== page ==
σ_{z }and I  
11^{th} October 2015 

" When you observe an interesting property of numbers, ask if perhaps you are not seeing, in the 1 x 1 case, an interesting property of matrices. "  Olga Taussky
" I wrote this book for myself. I wanted to piece together carefully my own path through Galois Theory, a subject whose mathematical centrality and beauty I had often glimpsed, but one which I had never properly organized in my own mind."  Charles R. Hadlock, “Field Theory and its Classical Problems”.

We have developed a rather important geometrical structure with centralforce nature, with associated 4πsymmetry. The physical description corresponding to S_{U} was measured on Λ_{∞ }plane by what we call the macroscopic observer Obs_{M}. This physical description as measured by Obs_{M}, could have been of any dimensions except 0 or 1, but the underlying measurementframework would not change. The measured physical description must follow the constraints of the framework. The important characteristics of the measurementframework in the case under consideration, were the shellstructure and the centralforce laws. It should be clarified that the shell structure shown in Figure1, was not a property of the the anharmonic coordinate representation. Instead it was a consequence of how we applied a measurement scheme, in this case spin matrices σ_{x}_{ }, σ_{y }, and σ_{z}, to the anharmonic coordinates and then developed the physical description based on zaxis measurements. The discrete nature of the structure was due to the constructibility constraints imposed upon the coefficients l, m, and n. Figure1: Anharmonic Coordinates + Spin Matrices > Shell Structure. The σ_{z} matrix is given as follows, Some of the properties of zerotrace matrices such as the matrix σ_{z} , are as follows ^{1}: (GellMann matrices are another example of zerotrace matrices besides Pauli Spin Matrices.)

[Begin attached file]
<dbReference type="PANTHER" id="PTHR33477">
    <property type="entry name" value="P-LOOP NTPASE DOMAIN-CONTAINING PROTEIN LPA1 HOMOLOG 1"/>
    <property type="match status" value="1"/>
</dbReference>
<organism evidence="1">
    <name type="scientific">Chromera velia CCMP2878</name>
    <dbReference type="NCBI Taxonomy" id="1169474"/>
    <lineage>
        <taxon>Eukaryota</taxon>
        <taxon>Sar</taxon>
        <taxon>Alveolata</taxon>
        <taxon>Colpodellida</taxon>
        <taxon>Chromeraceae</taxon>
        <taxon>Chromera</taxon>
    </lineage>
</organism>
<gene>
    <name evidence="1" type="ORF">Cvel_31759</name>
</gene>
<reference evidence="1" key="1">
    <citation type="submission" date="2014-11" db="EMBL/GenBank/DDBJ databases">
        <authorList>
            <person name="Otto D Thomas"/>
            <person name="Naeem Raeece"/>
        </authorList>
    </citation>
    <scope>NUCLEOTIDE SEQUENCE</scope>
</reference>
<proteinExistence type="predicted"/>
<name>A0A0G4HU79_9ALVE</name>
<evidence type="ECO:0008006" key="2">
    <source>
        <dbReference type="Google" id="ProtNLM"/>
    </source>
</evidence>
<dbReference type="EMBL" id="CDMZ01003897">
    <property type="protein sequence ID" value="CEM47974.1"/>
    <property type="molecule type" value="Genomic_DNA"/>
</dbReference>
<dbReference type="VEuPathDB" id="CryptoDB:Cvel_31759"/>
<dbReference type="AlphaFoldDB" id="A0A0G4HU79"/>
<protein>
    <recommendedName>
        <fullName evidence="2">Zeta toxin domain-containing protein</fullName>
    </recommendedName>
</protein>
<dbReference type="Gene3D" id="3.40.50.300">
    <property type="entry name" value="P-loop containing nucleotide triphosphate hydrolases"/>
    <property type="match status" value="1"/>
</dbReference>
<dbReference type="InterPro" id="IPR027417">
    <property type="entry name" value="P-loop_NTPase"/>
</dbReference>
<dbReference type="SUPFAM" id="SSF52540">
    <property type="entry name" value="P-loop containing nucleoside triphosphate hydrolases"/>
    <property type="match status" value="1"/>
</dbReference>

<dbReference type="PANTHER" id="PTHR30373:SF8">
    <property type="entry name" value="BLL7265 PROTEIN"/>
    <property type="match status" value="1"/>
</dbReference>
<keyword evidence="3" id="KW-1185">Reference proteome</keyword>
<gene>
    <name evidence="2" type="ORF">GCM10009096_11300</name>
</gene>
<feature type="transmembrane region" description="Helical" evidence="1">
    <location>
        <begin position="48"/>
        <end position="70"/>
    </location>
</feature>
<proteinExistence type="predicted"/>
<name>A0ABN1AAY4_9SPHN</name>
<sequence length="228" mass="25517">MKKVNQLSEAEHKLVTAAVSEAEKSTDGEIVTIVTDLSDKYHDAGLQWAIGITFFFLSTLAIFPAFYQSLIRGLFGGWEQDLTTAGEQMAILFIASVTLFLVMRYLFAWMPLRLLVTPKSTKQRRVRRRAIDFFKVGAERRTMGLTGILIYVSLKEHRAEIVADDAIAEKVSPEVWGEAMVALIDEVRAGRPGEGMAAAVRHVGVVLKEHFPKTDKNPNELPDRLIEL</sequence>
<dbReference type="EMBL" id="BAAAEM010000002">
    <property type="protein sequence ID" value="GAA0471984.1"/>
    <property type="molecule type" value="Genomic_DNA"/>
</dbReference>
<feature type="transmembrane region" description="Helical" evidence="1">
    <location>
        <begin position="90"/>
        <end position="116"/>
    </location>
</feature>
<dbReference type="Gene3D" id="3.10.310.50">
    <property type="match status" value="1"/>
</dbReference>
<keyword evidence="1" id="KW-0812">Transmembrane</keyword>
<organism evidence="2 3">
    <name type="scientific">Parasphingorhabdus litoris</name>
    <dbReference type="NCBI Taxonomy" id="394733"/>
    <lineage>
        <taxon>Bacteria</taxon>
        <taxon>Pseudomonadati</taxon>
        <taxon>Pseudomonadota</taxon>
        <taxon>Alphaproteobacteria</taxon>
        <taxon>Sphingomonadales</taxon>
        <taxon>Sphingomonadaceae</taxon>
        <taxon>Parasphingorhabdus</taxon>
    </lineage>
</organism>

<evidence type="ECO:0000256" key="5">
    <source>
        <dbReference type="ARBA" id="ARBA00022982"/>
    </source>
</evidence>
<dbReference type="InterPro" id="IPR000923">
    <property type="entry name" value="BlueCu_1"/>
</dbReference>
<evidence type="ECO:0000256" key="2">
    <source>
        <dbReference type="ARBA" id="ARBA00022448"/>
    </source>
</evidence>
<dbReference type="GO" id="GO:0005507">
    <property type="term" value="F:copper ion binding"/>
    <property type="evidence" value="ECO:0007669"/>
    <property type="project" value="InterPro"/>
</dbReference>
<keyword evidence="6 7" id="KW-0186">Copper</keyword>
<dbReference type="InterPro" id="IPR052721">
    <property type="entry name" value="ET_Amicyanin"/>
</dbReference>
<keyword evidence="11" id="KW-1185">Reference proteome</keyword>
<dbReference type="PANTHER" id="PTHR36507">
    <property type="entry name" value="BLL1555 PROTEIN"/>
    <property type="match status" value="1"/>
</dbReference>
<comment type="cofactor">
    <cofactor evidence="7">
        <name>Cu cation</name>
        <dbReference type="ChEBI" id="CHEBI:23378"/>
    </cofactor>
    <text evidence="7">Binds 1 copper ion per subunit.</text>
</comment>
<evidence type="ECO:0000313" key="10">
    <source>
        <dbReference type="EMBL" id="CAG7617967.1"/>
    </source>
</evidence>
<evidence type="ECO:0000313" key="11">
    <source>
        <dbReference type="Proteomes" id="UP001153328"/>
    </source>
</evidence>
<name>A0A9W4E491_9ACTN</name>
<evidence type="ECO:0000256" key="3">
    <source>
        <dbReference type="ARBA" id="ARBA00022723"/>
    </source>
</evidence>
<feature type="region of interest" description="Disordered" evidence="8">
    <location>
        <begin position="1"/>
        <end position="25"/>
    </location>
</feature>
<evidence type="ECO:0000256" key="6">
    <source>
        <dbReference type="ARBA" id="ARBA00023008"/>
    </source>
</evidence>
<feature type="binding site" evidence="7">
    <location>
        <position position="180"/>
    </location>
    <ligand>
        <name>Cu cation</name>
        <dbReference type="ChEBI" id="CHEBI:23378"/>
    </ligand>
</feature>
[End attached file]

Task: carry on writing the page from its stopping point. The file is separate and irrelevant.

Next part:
The combination of anharmonic coordinate system with spin matrices,
describe a system based on the interaction between two purestates,
represented by the measurements along the axes OX and OY of the triangle OXY.
Please note that the trace is not zero for I, hence there is no convex surface in this case. If we think of a measurement space where the measurements are represented by the values between 0 and 1, the Identity Matrix I
represents a measurement matrix with maximum possible value for the
trace (1 + 1 = 2). In such systems the probability of each
measurement is alike or the results from each measurement are
independent of others. This is the case of maximum entropy
represented by the Uniform Distribution in statistics, similar to white
noise. An example is the progression of the timeaxis on which we
have no control. At the same time the spinmatrices σ_{x}_{ }, σ_{y }, and σ_{z}, represent a system which is likely to follow Gaussian or Normal Distribution. The above discussion can be generalized for n > 2 tracezero matrices. Please note that we have discussed the framework describing the existence of interaction between two pure states with no internal structure, using anharmonic coordinates and the Basis of the Hilbert Space. We are not concerned with the values of physical measurements of the states at Λ_{∞ }plane. The point is that all the observers with varying capacities in the discrete measurement space or jspace must observe such pure states and interaction between them, although the values obtained from physical measurements characterizing these states, will be different for each observer. The existence of purestates with no internal structures corresponding to the fundamental interaction in our measνrement space (q = 3 space) should not be that difficult to imagine. Our friend Zork even though from a higher information state, will also measure similar structures. __________________________________________ 
Previous Blogs: Spin Matrices
Rational behind Irrational Numbers The Ubiquitous zAxis Majorana ZFC Axioms Set Theory Nutshell2014 Knots in jSpace Supercolliders Force Riemann Hypothesis Andromeda Nebula Infinite Fulcrum Cauchy and Gaussian Distributions Discrete Space, bField & Lower Mass Bound Incompleteness II The Supersymmetry The Cat in Box The Initial State and Symmetries Incompleteness I Discrete Measurement Space The Frog in Well Visual Complex Analysis The Einstein Theory of Relativity 
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